plaintiff fails to state a claim against it. Plaintiff alleges that the City has liability apparently on
the grounds that it is responsible for the actions of its employees. However, liability cannot rest
on respondeat superior in § 1983 cases. See Boswell v. Bullock, 2012 WL 2920036, at * 11
(E.D.N.C. July 17, 2012) ("Although a local government entity may be held liable under§ 1983,
it is well settled that a local government entity cannot be held liable under § 1983 on a
respondeat superior theory." (citing Monell v. Dep't of Social Servs., 436 U.S. 658, 690-91)).
Accordingly, plaintiff has failed to state a claim against the City of Clinton.
When an officer is sued in his official capacity, the suit is treated as a claim against the
governmental unit employing him, in this case the City of Clinton. However, in an action against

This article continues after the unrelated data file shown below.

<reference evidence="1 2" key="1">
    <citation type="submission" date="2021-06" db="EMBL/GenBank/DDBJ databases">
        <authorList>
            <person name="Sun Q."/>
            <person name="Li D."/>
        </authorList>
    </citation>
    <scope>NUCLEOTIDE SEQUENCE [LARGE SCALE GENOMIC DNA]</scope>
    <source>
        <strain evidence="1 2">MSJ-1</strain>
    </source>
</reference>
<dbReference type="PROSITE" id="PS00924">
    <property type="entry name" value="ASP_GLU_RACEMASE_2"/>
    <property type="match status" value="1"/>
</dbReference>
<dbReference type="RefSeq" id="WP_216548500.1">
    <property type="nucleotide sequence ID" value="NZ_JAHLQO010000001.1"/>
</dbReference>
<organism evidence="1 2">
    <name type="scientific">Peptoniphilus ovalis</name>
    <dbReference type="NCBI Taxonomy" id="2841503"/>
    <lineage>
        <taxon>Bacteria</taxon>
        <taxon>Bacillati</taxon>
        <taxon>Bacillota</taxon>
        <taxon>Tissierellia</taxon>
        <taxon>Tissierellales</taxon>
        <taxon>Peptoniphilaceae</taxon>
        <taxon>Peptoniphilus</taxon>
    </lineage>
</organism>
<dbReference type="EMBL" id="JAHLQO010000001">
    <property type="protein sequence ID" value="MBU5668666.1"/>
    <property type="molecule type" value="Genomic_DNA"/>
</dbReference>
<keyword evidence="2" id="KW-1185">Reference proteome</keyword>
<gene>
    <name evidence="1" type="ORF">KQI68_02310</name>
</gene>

a governmental entity claiming violations of§ 1983, the governmental entity is only held liable
for constitutional deprivations that result from the entity's policies or customs. Monell, 436 U.S.
at 694. Here, plaintiff does not mention any sort of governmental policy or custom and therefore
his claim against the unknown officer in his official capacity fails to state a claim and must be
The claims against the unknown officer in his individual capacity are simply "'so nutty,'
'delusional,' or 'wholly fanciful' as to be simply 'unbelievable."' McLean v. United States, 566
F.3d at 399. Plaintiff, without any support whatsoever alleges that an officer knocked him out by
hitting him with his service weapon for no reason and then planted an amount of crack cocaine
on his person. Such a bare allegation clearly falls within McLean's definition of frivolity.
Accordingly this claim too is dismissed. As plaintiff has no surviving claims, the entire matter is
DISMISSED AS FRIVOLOUS. The Clerk is DIRECTED to close the file.
day of December, 2014.
NCE W. BOYLE
UNITED STATES DISTRICT JUDGE